So when I joined Touchstone, which was about four years ago now, one of the things that was really clear to me was that it was a really solid company, it had a really safe pair of hands. I know we're really good at property management and we have all of the kind of foundations and systems and processes that we needed to do that. And we had a good resident portal, we have some online maintenance reporting, but we didn't have that really forward thinking customer focused, intuitive tech that we could put on top of it. And I knew really from day one, that if we could combine that with a really solid business that we already had, we'd have a winning combination. So really early on, we started to look at all the tech on the market. And you'll know there's lots of PropTech ideas out there, and four years ago, there was a lot that was ready to go, there was a lot that was still being developed. But there was nothing I could find that really put the customer at the heart of the journey.

 

And that really importantly integrated seamlessly with our existing systems. And so we did a lot of work internally, we drew up some digital roadmaps in terms of everything that we wanted to achieve. And then we looked at Residently and it was a little bit of an epiphany that everything that was on our digital roadmap was either already there in Residently, or there was a plan to build it. It looks good, it's intuitive, it's contemporary, it's something that I would enjoy using as a customer. And most importantly, it's customer focused rather than property focused. We had a really good existing system that helps us manage property but to really deliver that residence experience, we needed something different. And that's what Residently brought to us and why we wanted to form a partnership.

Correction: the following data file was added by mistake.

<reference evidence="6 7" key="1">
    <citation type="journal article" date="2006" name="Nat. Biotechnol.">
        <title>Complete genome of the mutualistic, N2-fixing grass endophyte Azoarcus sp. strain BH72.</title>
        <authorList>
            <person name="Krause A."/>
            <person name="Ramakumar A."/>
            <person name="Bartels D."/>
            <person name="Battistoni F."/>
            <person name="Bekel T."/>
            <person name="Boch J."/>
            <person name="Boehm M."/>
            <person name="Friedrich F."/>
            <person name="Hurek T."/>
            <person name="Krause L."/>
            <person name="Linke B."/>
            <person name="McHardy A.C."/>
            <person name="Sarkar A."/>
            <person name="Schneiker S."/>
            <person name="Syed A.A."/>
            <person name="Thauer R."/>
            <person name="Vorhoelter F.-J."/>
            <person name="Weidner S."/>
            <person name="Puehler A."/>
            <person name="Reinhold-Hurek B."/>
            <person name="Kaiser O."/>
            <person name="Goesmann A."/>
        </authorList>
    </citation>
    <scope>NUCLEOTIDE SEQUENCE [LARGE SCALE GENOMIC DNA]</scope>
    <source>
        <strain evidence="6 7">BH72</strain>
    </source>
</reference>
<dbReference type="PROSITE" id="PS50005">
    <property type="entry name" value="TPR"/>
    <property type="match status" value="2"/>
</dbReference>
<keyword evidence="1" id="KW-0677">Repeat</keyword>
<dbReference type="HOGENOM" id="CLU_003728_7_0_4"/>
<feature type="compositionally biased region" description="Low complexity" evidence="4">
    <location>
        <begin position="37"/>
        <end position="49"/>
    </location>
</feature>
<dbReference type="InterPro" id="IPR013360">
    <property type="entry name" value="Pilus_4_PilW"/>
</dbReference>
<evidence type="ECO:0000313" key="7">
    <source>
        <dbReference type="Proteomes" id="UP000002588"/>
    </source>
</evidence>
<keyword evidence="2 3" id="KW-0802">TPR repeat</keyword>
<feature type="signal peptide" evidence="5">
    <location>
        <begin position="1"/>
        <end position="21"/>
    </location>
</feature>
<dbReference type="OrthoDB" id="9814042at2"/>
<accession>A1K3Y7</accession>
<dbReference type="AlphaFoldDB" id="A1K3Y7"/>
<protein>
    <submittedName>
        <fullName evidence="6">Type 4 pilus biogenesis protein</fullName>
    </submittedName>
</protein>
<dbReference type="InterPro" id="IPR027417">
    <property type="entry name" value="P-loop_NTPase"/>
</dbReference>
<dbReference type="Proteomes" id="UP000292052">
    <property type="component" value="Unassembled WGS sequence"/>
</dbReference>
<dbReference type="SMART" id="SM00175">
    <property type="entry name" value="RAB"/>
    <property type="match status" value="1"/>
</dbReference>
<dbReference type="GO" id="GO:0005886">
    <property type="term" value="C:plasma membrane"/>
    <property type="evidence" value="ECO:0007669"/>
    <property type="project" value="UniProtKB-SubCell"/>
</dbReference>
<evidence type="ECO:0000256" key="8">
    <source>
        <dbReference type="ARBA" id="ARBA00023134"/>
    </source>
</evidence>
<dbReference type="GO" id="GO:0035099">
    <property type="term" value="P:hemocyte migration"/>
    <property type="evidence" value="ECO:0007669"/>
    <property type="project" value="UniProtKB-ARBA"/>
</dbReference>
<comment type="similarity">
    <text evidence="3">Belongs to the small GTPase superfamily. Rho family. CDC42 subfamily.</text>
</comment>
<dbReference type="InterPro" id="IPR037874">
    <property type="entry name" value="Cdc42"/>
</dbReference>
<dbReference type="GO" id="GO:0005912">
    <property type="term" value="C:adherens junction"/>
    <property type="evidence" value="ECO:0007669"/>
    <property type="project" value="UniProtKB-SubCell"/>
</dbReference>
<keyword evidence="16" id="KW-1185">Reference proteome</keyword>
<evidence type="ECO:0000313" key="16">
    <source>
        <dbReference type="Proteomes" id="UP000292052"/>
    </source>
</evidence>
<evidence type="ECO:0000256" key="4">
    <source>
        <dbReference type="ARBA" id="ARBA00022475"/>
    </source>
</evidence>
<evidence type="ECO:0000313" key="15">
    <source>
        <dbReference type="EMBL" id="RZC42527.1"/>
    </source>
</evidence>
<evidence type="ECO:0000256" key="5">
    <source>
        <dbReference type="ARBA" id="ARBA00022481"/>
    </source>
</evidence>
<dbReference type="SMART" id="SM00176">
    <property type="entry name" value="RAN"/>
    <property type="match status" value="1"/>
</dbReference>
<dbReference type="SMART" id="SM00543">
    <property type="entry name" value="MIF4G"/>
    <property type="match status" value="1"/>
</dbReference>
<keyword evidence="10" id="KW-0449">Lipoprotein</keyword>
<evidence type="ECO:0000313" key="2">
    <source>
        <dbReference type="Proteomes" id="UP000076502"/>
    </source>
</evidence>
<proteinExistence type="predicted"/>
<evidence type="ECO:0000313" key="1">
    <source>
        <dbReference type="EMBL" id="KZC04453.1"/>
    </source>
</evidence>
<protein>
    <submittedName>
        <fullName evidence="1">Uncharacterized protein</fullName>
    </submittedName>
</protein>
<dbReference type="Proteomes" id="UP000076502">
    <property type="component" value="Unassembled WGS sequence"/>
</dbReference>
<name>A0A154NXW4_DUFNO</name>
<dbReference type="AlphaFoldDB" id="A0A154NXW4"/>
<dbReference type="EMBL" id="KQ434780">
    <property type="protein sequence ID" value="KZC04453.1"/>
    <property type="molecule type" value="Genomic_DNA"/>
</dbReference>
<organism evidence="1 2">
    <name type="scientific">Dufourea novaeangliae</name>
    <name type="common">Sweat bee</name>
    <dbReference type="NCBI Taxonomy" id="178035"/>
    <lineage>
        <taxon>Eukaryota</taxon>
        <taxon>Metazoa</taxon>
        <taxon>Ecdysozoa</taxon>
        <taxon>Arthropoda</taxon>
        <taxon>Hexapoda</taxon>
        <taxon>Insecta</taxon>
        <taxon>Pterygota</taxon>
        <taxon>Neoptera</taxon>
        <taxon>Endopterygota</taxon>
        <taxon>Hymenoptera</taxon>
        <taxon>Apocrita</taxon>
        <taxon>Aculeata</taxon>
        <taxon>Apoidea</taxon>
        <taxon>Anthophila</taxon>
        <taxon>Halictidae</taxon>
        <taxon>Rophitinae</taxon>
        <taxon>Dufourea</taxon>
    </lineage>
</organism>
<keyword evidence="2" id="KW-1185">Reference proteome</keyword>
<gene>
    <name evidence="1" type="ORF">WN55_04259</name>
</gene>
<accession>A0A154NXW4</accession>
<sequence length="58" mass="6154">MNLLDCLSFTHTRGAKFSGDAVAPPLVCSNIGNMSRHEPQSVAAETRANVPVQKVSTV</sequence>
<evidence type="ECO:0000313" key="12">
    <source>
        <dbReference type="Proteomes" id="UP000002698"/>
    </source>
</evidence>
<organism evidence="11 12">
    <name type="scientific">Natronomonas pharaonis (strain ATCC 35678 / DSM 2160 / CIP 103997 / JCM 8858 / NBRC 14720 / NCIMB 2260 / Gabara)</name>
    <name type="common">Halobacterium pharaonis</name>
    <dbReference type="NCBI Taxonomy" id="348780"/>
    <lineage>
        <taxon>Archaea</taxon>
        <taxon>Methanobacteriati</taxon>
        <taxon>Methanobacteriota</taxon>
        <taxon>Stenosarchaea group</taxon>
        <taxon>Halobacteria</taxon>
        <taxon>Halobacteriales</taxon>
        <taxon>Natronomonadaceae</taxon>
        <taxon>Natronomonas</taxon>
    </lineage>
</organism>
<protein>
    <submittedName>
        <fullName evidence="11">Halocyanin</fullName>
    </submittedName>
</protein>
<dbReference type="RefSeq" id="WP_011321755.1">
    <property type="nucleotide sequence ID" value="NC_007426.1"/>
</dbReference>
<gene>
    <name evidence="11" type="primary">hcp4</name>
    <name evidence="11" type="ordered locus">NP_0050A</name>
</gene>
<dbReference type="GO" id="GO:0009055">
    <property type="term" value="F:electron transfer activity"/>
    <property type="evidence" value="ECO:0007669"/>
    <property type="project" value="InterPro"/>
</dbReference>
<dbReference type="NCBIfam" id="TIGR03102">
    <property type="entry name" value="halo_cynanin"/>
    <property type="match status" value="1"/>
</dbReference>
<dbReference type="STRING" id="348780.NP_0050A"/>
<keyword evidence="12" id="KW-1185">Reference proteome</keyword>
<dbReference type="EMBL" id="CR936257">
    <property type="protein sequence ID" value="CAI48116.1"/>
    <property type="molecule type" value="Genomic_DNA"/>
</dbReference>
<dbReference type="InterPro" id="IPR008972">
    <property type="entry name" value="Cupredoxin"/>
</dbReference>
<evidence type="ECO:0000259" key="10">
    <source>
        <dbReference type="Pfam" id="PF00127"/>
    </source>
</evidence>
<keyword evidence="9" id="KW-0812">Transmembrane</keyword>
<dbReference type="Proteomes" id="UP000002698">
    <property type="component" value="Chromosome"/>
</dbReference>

Louisa

How was the whole integration, where there with any obstacles in the way of this partnership? You work across a lot of your property management system, but how was the whole integration process at the beginning?

 

Were there any obstacles to the integration of the Residently and Touchstone partnership?

Helen

It's still a journey in progress and I think we'll talk later about integration, but that's critical. Tom and I had a very honest conversation right at the beginning, where we talked about anything that involves double keying, or lack of efficiency wasn't going to work. So it was really important that the back end of Residently was important as the front end. And so that's been something that we've worked through a lot together, and we continue to work with. But I think it's putting together really well. I think anyone that runs a property business knows that there's lots of different sexy, exciting PropTech things on the market but actually for me, what's most important is finding a team that you can work with and that you have a relationship with, so you can continue to work together to finesse that product. And I think that's what we found in our partnership.